Here Today, Gone Tomorrow…

Tommy Ramone has left the building. There are no more original Ramones.

There are, unfortunately, many bands who sold more records, but you would find it difficult to name any band other than the Beatles who had more of a profound influence on the course of pop music and pop culture than the Ramones. Tommy was their original drummer, and co-produced their two best albums before leaving the drum throne to be a full-time record producer.

One of the advantages of being a latch-key kid was having the ability to do things without parental approval, so long as you didn’t get caught. In June of¬†1979 I heard that the Ramones were going to be playing a free concert in San Francisco. School was still in, but a feigned stomach ache got me out of that and with my parents off at work I hopped on the AC¬†Transit O bus and made my 12-year old way to the Civic Center and had my very formative mind mashed beyond comprehension by four guys who played like they were going to get the plug pulled on them at any minute. I couldn’t get as close to the stage as I wanted to, but virtually every single performance by every other band I have seen since has been measured against this experience, and most have been found wanting.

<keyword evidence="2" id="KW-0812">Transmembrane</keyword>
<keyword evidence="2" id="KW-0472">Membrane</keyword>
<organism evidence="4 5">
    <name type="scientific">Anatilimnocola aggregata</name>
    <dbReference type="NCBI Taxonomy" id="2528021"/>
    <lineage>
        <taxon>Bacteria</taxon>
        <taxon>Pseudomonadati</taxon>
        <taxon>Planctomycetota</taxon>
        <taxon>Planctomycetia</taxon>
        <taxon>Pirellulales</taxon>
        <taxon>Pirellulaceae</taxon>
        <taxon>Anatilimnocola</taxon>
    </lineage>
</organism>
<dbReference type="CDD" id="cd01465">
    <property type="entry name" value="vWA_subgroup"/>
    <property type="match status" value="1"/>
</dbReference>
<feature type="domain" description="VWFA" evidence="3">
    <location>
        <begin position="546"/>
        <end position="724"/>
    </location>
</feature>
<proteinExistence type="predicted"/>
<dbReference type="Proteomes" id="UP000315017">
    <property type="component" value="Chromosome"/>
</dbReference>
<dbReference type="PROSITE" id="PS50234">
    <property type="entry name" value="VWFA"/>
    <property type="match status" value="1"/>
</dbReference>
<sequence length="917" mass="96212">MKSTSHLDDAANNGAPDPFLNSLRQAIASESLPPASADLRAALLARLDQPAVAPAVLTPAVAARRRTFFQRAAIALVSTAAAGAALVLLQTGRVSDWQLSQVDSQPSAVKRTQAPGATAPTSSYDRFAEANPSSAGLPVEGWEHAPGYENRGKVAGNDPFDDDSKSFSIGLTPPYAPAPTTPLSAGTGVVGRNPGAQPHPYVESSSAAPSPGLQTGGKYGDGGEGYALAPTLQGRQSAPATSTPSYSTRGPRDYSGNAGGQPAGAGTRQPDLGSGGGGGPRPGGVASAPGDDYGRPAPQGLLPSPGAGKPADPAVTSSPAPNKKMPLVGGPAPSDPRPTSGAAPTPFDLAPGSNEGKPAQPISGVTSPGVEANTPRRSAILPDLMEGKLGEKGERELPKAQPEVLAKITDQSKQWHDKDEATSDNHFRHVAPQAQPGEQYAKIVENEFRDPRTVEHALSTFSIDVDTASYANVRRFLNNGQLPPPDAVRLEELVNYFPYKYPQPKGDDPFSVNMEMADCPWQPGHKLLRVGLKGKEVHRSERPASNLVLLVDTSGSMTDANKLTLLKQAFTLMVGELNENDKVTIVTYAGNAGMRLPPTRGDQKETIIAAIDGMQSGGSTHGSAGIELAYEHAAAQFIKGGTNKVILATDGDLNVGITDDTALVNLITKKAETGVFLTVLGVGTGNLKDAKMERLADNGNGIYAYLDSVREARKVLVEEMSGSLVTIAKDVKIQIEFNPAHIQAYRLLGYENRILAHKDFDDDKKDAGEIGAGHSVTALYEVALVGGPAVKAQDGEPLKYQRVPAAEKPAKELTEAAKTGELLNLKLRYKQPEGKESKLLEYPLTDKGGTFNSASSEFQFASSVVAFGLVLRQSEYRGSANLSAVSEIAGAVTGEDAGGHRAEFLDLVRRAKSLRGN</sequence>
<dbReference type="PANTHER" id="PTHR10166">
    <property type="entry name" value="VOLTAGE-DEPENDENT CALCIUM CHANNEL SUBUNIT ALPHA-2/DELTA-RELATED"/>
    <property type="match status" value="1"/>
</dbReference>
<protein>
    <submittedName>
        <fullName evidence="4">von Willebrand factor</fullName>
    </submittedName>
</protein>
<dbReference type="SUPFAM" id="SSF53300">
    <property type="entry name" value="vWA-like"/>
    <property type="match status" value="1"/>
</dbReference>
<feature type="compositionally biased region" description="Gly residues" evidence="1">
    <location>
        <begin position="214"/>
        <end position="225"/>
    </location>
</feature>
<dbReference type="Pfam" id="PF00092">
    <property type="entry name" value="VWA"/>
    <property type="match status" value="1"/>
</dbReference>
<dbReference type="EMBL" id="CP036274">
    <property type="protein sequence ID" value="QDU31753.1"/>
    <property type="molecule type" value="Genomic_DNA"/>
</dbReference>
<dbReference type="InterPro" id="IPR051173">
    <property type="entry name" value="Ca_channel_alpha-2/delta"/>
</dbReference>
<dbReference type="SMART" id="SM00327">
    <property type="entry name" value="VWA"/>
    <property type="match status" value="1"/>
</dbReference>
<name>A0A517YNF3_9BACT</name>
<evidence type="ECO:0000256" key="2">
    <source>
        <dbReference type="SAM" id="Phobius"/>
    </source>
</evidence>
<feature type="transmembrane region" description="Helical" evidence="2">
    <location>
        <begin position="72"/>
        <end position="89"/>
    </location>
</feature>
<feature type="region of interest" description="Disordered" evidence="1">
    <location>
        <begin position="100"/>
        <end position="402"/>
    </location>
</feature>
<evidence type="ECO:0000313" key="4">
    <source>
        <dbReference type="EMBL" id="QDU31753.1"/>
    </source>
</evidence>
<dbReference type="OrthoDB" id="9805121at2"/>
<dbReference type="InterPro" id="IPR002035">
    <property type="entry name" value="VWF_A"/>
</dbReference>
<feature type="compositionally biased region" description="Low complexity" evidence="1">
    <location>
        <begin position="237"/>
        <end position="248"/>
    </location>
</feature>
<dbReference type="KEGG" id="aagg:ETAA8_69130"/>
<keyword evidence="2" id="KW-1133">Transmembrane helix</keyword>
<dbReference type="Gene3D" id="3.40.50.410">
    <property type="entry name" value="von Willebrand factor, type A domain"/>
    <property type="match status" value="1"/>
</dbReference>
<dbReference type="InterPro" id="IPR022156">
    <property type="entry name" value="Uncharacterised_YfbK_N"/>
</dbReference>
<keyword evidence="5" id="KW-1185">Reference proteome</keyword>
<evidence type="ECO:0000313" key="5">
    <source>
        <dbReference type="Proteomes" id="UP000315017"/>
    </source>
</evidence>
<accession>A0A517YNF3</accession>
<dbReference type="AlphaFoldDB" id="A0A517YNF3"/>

In subsequent years I saw the Ramones again several times. Each time there was a different guy playing drums (I could never bring myself to see the post-Dee Dee version of the band, and I never saw Tommy play with them, as he’d left by the time they played that first show I saw in SF) but they were always true to themselves, always fully present and engaged and powerful. As a performer myself I get lost in my head sometimes and forget the lesson the Ramones taught me again and again – play every gig like it’s the last one you will ever play and never leave anything in the tank.

I consider it one of the greatest injustices in the history of pop music that the Ramones did not sell millions of copies of every record they made, because while not all of their records are brilliant, they are all more worthy of a spot in any rock music fan’s record collection than most of the records that have sold millions of copies. At the very least the list of bands who ought to have tithed at least a portion of their earnings to the Ramones is incredibly long.

Rest in peace, Tommy.

 

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